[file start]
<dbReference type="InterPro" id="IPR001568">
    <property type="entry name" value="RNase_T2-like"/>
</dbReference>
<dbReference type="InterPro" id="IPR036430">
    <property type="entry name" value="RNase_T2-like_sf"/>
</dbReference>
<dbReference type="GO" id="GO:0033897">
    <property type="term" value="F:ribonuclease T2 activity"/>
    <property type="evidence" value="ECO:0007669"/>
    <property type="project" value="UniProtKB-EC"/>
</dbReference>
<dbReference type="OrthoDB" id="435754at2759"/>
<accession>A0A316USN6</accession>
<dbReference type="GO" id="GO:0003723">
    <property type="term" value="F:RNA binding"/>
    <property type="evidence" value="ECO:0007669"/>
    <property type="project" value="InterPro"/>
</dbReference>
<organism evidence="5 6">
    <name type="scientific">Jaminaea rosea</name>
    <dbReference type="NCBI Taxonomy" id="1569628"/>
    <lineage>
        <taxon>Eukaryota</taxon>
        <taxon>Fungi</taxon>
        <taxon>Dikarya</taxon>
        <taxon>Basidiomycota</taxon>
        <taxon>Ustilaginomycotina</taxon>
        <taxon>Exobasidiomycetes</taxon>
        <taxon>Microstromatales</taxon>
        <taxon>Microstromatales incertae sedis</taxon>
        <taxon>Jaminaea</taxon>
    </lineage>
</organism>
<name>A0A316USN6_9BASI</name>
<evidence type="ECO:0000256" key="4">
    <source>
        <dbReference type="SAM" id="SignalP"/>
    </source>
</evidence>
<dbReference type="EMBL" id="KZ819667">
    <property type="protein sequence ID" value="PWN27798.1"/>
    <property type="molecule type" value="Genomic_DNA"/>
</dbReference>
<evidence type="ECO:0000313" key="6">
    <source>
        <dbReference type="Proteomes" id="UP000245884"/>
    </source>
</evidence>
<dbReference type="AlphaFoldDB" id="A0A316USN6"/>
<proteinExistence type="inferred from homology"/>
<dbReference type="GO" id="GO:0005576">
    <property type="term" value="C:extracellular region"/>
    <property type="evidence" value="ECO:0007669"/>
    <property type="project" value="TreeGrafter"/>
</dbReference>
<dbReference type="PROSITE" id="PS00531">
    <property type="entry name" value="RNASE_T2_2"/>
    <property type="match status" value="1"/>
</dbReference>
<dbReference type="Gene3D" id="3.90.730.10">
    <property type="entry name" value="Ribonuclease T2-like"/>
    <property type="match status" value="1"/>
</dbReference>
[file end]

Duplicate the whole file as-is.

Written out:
<dbReference type="InterPro" id="IPR001568">
    <property type="entry name" value="RNase_T2-like"/>
</dbReference>
<dbReference type="InterPro" id="IPR036430">
    <property type="entry name" value="RNase_T2-like_sf"/>
</dbReference>
<dbReference type="GO" id="GO:0033897">
    <property type="term" value="F:ribonuclease T2 activity"/>
    <property type="evidence" value="ECO:0007669"/>
    <property type="project" value="UniProtKB-EC"/>
</dbReference>
<dbReference type="OrthoDB" id="435754at2759"/>
<accession>A0A316USN6</accession>
<dbReference type="GO" id="GO:0003723">
    <property type="term" value="F:RNA binding"/>
    <property type="evidence" value="ECO:0007669"/>
    <property type="project" value="InterPro"/>
</dbReference>
<organism evidence="5 6">
    <name type="scientific">Jaminaea rosea</name>
    <dbReference type="NCBI Taxonomy" id="1569628"/>
    <lineage>
        <taxon>Eukaryota</taxon>
        <taxon>Fungi</taxon>
        <taxon>Dikarya</taxon>
        <taxon>Basidiomycota</taxon>
        <taxon>Ustilaginomycotina</taxon>
        <taxon>Exobasidiomycetes</taxon>
        <taxon>Microstromatales</taxon>
        <taxon>Microstromatales incertae sedis</taxon>
        <taxon>Jaminaea</taxon>
    </lineage>
</organism>
<name>A0A316USN6_9BASI</name>
<evidence type="ECO:0000256" key="4">
    <source>
        <dbReference type="SAM" id="SignalP"/>
    </source>
</evidence>
<dbReference type="EMBL" id="KZ819667">
    <property type="protein sequence ID" value="PWN27798.1"/>
    <property type="molecule type" value="Genomic_DNA"/>
</dbReference>
<evidence type="ECO:0000313" key="6">
    <source>
        <dbReference type="Proteomes" id="UP000245884"/>
    </source>
</evidence>
<dbReference type="AlphaFoldDB" id="A0A316USN6"/>
<proteinExistence type="inferred from homology"/>
<dbReference type="GO" id="GO:0005576">
    <property type="term" value="C:extracellular region"/>
    <property type="evidence" value="ECO:0007669"/>
    <property type="project" value="TreeGrafter"/>
</dbReference>
<dbReference type="PROSITE" id="PS00531">
    <property type="entry name" value="RNASE_T2_2"/>
    <property type="match status" value="1"/>
</dbReference>
<dbReference type="Gene3D" id="3.90.730.10">
    <property type="entry name" value="Ribonuclease T2-like"/>
    <property type="match status" value="1"/>
</dbReference>